• Sara Adkins

    Creating with the Machine: Algorithmic Composition for Live Performances

    In a live concert setting, the movement and energy of performers add an important emotional element to the audience’s listening experience. Computer-generated music can achieve unique sounds and precise technique not possible by human musicians, yet it can feel alienating and impersonal due to a lack of human connection and spontaneity. “Creating with the Machine” is a set of compositions that combine algorithmic and traditional methods of music composition into live performances to explore how interactive generative algorithms can influence creativity in musical improvisation, and create a compelling listening experience for the audience. In this talk, I will introduce techniques for creating a meaningful data representation of a musician’s performance, and methods for using this input data to control a closed loop algorithmic composition.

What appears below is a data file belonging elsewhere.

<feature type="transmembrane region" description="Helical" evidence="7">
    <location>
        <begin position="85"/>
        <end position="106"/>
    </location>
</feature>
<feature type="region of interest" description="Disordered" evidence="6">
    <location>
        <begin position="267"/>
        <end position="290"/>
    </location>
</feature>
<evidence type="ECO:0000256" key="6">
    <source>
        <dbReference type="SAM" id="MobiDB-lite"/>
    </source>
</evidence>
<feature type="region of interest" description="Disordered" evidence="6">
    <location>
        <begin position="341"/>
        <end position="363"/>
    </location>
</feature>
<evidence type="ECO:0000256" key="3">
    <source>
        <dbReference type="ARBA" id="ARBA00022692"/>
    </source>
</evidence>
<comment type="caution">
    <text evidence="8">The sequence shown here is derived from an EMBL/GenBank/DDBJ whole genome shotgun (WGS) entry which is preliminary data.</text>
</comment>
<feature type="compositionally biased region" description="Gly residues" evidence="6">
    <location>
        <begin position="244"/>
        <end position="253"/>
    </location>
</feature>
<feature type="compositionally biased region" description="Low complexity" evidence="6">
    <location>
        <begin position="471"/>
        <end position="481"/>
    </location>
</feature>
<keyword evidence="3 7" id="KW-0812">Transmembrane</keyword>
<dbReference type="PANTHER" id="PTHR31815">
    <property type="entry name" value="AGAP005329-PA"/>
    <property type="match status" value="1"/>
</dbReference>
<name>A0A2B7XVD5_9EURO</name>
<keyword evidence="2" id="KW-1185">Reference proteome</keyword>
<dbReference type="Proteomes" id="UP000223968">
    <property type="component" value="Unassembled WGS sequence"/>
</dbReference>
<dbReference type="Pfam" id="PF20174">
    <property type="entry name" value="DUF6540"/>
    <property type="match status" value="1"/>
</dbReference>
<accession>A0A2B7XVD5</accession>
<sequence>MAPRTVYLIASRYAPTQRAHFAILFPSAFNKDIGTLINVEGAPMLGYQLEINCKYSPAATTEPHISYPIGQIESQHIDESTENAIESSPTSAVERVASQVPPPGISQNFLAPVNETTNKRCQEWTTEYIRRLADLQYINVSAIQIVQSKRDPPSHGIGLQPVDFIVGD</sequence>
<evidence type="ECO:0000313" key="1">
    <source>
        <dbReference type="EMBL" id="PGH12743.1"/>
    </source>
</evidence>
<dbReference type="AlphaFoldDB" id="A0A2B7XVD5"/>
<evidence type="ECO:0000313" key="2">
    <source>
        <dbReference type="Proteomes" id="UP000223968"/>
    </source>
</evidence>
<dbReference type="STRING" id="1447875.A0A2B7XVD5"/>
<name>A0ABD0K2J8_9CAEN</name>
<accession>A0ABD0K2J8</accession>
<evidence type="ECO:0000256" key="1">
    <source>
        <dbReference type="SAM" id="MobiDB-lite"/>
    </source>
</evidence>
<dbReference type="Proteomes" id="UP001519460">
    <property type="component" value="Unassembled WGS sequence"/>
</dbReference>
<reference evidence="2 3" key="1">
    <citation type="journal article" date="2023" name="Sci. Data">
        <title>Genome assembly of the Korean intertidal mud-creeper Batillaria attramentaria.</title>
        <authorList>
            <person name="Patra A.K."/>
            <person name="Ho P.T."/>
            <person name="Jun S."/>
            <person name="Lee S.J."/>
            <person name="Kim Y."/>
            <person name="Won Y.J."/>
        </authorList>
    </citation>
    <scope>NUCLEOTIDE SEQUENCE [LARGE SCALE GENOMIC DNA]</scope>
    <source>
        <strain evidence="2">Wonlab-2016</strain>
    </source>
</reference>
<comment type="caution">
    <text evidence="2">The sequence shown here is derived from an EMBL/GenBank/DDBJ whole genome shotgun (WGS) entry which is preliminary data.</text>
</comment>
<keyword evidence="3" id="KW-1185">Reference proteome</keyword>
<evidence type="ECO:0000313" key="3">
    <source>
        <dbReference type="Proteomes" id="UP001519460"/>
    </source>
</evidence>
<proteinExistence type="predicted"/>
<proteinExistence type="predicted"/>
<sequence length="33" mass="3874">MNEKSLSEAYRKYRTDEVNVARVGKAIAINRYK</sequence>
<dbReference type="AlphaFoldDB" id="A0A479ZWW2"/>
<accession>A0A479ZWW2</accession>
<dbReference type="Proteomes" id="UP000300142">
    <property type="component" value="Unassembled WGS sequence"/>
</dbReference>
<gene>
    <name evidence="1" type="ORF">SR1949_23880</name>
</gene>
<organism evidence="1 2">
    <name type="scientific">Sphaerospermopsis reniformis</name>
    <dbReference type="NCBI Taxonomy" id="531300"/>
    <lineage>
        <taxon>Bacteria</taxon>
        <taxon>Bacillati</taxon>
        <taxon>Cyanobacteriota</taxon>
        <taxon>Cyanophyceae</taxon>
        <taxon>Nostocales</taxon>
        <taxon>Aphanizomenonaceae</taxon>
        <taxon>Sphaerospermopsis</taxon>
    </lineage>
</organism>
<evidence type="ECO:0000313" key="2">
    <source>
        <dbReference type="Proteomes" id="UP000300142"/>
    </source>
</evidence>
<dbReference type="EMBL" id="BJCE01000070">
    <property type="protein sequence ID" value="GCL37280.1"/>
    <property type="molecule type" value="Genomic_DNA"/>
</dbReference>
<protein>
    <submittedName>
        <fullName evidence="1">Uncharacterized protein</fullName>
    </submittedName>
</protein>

• Kate Morris

    Beyond Blinky – Retro-Game Development for Conference Badges

    So, you’ve done some badge coding, maybe using Arduino, and are looking for the next step to write interactive games using a TFT screen and some buttons and sensors? Using the open-source for the Lunar Lander badge (built for DEF CON 27) I will explain how we created the framework and how you can adapt it to write your own games for this badge or for your own conference badge. We’ll step through the process for developing a new game, and discuss some of the challenges we had in creating the Lunar Lander game.


  • Dave Young

    Scrounging, Sipping, and Seeing Power